My father is known for being a touch narcoleptic. He could fall asleep standing up at an Iron Maiden concert. While someone hammers. And some Mulletville cycles roar by. And all of Junior’s toys rally together to sing their terrible, hokey songs.
In holiday photos, he’s the guy sacked out on the couch.
At my high school and college graduations, he was the guy sacked out on the couch.
At my wedding, he was the guy—no, I’m kidding, of course. My dear father would never have fallen asleep on my special day. Not even for a quick cat nap. And he definitely wouldn’t’ t have been discovered on one of the hotel lobby couches. Not a chance.
Over the years, my dad has taken a lot of ribbing for sleepiness. (I don’t know how things go down in your family, but the mantra in mine is “mock with reckless abandon, then mock some more.”) I’ve bought him every “I’m not tired, I’m just resting my eyes” t-shirt and card I could get my hands on. I even got a matching onesie for Junior—see?
After 11 years together, Chuck, like any astute animal that adopts the habits of the tribe its bred in to, has assumed the familial trait of monitoring my dad’s eyelids for signs of droop. Especially when dear Dad is behind the wheel and he’s a passenger. That’s how Chuck ended up driving more than 1,500 miles over the course of five days when he, my dad, and I took a trip to France a few years ago. About twenty minutes into the drive from the airport, en route to get my brother, Ted, from his French ex-girlfriend’s uncle’s brother’s house (it’s a long story), Chuck clenched my leg and said, “If your father doesn’t let me drive I’m going to have a heart attack.”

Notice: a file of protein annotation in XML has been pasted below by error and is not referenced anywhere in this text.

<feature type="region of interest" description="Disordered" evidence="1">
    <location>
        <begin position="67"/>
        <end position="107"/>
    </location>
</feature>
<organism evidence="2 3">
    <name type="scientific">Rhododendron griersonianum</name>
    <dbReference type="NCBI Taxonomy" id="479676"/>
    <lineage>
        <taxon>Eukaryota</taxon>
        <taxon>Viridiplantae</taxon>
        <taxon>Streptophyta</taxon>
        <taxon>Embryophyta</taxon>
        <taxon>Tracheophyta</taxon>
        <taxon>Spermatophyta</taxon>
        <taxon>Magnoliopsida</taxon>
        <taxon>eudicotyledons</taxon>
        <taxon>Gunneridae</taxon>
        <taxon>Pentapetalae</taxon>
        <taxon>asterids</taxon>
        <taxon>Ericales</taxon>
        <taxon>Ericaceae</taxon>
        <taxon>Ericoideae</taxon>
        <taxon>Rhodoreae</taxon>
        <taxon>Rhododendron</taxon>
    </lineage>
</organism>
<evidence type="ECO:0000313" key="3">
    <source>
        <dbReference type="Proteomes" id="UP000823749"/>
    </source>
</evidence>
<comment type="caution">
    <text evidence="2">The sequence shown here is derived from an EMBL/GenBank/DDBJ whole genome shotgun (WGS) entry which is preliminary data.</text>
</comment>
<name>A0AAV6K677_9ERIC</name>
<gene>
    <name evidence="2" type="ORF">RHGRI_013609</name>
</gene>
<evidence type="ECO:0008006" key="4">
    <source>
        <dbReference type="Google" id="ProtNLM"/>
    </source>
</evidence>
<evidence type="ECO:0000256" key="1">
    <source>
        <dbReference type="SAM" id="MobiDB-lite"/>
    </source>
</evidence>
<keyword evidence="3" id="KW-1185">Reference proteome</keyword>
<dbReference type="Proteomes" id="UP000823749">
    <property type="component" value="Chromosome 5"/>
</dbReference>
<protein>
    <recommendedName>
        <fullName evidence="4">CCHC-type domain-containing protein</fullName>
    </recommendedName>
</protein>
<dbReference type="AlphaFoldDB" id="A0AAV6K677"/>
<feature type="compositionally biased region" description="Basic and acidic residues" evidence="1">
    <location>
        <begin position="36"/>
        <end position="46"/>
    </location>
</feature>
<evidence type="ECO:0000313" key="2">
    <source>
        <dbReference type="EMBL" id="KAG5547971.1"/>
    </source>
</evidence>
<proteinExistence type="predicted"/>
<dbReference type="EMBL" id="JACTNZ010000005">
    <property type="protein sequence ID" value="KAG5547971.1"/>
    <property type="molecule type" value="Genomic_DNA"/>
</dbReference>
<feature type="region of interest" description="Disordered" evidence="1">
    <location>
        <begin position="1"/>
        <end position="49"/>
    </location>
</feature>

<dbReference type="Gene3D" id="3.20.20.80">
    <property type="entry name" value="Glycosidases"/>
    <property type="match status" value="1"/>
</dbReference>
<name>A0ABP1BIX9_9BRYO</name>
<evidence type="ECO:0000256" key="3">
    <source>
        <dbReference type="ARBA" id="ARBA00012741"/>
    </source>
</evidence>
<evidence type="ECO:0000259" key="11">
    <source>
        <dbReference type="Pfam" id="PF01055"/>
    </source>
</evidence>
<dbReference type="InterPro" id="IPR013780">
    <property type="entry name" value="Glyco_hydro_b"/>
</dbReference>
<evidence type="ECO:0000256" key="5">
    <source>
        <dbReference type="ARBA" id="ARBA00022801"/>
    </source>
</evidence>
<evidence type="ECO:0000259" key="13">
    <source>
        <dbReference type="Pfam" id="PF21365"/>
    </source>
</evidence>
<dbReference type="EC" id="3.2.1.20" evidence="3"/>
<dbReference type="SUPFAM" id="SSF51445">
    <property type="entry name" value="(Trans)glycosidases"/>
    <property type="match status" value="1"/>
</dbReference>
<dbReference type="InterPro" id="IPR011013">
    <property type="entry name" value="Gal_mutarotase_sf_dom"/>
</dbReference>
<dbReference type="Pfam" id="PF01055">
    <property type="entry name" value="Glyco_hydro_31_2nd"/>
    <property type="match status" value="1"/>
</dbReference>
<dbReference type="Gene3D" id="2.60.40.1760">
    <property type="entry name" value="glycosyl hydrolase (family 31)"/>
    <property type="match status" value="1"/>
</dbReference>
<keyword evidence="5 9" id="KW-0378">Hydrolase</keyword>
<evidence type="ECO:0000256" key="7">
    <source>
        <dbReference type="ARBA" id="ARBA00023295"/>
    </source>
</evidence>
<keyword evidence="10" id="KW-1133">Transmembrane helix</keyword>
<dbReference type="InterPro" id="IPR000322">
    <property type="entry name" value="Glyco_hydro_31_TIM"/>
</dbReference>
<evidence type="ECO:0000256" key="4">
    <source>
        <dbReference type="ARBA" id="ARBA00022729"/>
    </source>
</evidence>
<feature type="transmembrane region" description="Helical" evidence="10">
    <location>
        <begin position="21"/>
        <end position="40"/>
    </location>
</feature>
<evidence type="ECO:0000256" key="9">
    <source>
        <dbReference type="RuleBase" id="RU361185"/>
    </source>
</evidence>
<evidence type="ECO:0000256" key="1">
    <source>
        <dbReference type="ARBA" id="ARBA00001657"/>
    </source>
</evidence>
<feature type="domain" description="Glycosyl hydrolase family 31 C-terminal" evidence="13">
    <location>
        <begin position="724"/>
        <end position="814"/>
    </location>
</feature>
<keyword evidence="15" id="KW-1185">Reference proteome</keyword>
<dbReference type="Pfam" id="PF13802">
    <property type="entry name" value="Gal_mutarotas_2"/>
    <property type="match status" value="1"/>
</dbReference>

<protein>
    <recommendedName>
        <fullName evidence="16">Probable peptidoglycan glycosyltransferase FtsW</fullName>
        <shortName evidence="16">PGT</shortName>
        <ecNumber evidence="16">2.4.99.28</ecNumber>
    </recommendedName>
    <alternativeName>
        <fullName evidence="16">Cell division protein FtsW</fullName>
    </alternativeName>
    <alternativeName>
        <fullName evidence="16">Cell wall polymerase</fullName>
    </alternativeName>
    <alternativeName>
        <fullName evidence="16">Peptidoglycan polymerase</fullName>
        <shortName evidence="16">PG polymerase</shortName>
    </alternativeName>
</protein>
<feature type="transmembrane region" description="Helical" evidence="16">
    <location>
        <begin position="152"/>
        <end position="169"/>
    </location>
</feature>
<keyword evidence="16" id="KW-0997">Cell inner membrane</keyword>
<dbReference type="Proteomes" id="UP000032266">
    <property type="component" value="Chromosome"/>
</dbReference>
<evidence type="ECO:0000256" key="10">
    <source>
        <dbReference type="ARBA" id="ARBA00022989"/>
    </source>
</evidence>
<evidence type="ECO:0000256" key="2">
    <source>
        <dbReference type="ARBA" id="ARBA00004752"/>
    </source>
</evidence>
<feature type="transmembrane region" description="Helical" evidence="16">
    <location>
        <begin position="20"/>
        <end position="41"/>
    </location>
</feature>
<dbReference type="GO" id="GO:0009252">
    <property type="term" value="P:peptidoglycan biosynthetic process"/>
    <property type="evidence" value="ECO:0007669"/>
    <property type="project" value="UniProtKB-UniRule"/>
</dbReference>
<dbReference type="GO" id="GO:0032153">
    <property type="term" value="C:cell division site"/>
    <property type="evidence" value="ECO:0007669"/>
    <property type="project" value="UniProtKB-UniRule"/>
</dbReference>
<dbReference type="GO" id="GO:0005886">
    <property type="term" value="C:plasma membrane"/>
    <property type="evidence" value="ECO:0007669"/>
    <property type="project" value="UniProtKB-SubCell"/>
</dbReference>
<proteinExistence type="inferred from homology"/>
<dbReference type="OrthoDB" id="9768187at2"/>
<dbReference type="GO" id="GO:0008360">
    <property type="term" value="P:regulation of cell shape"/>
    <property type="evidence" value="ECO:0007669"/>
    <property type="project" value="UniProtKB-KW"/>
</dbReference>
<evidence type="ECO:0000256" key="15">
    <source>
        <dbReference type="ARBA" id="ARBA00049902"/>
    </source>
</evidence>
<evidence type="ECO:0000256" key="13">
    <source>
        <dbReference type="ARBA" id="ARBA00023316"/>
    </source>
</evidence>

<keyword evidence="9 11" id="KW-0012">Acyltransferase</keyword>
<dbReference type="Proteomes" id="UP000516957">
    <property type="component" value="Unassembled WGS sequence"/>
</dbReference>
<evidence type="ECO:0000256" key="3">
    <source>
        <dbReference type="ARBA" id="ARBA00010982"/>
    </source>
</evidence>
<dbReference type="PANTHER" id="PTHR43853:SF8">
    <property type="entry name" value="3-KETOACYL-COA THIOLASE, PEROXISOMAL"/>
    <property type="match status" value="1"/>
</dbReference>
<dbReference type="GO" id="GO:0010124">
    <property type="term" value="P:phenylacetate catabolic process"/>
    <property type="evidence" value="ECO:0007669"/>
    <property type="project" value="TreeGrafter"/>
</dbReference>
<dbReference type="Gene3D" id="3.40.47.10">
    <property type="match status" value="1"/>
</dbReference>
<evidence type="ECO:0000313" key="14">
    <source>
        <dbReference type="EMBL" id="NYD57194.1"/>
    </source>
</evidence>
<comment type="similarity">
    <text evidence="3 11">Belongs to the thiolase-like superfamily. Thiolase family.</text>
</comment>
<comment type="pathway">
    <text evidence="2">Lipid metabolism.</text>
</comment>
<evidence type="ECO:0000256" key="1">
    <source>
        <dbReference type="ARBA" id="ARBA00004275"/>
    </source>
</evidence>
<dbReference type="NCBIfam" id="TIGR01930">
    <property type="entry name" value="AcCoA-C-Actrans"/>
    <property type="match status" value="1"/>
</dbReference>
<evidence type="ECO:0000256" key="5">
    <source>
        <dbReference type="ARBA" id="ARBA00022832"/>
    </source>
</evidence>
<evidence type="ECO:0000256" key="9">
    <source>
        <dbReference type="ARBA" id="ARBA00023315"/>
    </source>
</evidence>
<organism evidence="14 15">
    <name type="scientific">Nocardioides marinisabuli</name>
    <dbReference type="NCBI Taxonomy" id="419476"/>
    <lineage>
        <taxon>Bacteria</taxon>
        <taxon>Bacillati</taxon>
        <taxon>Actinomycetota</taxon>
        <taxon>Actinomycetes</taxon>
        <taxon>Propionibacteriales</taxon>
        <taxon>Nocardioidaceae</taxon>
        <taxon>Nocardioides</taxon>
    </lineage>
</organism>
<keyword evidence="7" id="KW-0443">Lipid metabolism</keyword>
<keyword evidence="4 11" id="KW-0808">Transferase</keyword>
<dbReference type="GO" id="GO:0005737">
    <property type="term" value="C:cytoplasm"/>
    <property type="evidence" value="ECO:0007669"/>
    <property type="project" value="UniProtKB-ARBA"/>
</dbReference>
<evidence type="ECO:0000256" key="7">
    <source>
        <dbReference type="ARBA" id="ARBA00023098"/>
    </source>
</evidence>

The reason I mention all of this (I have a point, really) is because last night the unimaginable happened. After all the years of mockery, Chuck and I both fell asleep on my father (no, not on him—we don’t do family pig piles).
At the wee hour of 9:15.
We awoke just as my father was opening the front door to let himself out.
And oh the look he gave us as he turned to wish us good night! I swear he clicked his heels on the way out. And I fear we are about to become the recipients of some acerbic t-shirts and mugs, ones that play on all the old adages of becoming middle-aged, overworked, overtired hags. You know, stuff like this…
Well, fine. We are old(er) and tired. I just didn't think my words would be quite so chewy on the way down.